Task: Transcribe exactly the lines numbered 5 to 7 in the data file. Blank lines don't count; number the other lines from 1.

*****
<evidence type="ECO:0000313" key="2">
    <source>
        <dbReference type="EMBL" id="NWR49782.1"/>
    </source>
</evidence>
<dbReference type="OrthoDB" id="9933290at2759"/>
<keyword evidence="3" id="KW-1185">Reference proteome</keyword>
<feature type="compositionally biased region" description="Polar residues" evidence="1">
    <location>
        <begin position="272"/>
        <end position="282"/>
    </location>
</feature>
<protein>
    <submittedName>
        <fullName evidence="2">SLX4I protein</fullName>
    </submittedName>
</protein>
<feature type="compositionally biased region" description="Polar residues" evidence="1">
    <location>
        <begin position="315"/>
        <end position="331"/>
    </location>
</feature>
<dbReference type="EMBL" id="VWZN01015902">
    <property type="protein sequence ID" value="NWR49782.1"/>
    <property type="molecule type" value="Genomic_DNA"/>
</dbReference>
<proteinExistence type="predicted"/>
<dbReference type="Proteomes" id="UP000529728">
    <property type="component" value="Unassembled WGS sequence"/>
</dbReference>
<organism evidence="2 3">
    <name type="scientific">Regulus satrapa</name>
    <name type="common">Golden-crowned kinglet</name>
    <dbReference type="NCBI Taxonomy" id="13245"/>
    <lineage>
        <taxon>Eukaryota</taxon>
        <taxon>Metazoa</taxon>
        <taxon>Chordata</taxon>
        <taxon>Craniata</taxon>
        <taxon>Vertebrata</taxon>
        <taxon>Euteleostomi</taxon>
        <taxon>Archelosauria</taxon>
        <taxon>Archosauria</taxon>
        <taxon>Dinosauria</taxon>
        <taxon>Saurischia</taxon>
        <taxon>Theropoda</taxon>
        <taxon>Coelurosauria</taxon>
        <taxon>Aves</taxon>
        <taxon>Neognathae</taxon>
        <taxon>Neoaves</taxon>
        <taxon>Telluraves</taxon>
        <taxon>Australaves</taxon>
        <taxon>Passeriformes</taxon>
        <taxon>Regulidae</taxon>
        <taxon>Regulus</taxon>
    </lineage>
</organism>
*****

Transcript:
</evidence>
<dbReference type="OrthoDB" id="9933290at2759"/>
<keyword evidence="3" id="KW-1185">Reference proteome</keyword>